Somehow, when decorating or furnishing our houses, we are put under family/peer pressure to reach a certain criteria for a couple of categories. Whether it’s a tradition, or “what will people say”. If it doesn’t fit –or you don’t believe it does– then don’t do it. Here are some areas that are attached to this notion:
Breakfront Cabinets, AKA “Niche”
It used to be a traditional antique piece of furniture in dining rooms back in the late 18th– early 19th century that was designed to protect –and display– fine home accessories, formal dinnerware, and expensive pottery. Now, for some opinions, it is supposed to be a display of how many pieces/expensive your dinnerware is; a show for your possessions. Your house is not a museum. If you don’t have the space, or don’t feel like having it, you’re not forced to buy it. Simple.
Naturally, it is nice to have expensive materials. If you believe you can afford it, or it’s a necessity, then alright, but don’t get compelled by any pressure. We shouldn’t be judged by our material things, anyway.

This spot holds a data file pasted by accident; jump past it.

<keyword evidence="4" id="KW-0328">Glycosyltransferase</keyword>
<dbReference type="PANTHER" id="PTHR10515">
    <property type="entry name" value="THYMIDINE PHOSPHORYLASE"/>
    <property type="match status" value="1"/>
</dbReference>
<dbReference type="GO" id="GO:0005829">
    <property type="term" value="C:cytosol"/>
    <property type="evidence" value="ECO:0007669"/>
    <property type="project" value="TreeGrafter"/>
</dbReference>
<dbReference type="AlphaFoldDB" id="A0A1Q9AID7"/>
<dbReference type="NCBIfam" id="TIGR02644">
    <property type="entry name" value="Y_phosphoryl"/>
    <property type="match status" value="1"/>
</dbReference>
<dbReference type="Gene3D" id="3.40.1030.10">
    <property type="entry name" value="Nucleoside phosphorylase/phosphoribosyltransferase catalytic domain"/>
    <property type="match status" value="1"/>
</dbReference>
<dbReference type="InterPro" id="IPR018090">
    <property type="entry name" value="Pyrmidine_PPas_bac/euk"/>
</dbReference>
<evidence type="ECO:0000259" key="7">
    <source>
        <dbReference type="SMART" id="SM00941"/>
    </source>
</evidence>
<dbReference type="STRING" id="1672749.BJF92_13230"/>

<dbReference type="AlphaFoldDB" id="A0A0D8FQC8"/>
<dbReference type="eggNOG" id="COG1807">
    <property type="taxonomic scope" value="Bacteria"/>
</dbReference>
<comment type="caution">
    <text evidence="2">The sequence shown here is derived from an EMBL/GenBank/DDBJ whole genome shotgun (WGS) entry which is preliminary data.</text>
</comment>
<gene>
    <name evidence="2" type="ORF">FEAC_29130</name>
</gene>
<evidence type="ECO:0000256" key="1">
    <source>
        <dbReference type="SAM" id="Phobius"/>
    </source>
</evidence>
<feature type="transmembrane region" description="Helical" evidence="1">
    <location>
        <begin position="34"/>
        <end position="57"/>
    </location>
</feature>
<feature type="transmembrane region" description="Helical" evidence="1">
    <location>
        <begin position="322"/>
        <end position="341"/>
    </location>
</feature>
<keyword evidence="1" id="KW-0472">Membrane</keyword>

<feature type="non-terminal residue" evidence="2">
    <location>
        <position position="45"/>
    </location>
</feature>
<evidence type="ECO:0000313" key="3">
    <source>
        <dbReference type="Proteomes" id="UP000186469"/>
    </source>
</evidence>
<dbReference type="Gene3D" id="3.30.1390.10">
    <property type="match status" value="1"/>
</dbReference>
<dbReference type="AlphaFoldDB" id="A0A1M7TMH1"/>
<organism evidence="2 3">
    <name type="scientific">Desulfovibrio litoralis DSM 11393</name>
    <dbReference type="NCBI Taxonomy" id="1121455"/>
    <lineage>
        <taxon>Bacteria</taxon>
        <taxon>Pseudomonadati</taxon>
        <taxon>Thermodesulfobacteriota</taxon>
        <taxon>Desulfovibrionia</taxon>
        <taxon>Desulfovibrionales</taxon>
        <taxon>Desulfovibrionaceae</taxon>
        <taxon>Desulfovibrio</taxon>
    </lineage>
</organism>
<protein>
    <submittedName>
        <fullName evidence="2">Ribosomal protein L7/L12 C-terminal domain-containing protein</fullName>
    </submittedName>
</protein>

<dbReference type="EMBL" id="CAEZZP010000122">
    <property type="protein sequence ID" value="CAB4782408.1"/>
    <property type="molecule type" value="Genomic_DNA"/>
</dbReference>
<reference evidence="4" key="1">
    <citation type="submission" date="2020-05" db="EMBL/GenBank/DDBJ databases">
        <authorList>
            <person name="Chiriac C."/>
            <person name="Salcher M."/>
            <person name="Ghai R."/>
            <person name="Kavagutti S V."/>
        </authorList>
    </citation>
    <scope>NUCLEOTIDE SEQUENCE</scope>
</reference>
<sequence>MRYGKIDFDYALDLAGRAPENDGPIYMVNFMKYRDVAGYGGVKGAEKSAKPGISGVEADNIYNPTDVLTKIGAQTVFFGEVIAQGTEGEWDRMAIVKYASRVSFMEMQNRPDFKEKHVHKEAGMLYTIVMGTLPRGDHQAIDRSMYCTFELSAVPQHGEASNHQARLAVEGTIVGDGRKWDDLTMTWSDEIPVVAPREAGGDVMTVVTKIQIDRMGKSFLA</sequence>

It’s not a competition. Having numerous huge furniture items that don’t correspond with the whole ambience doesn’t make you seem richer or better. On the contrary, it appears mismatched and unsightly. It’s always: The simpler the better.
If you are a frequent host, don’t spend so much money on costly carpets. They usually get worn out fast. Try purchasing reasonably-priced, elegant ones so your heart won’t break every time a dirty shoe steps on one of them. Remember: You can be practical and chic.
Useless Kitchen Utensils
Cluttering your kitchen with utensils and equipment that are either useless or extra will end up as chaos. There is no need to own five sets of everything. You will end up stressed. No one should care how many you’ve got. Depending on your family members and hosting a lot or not, try not to have more than what you usually use.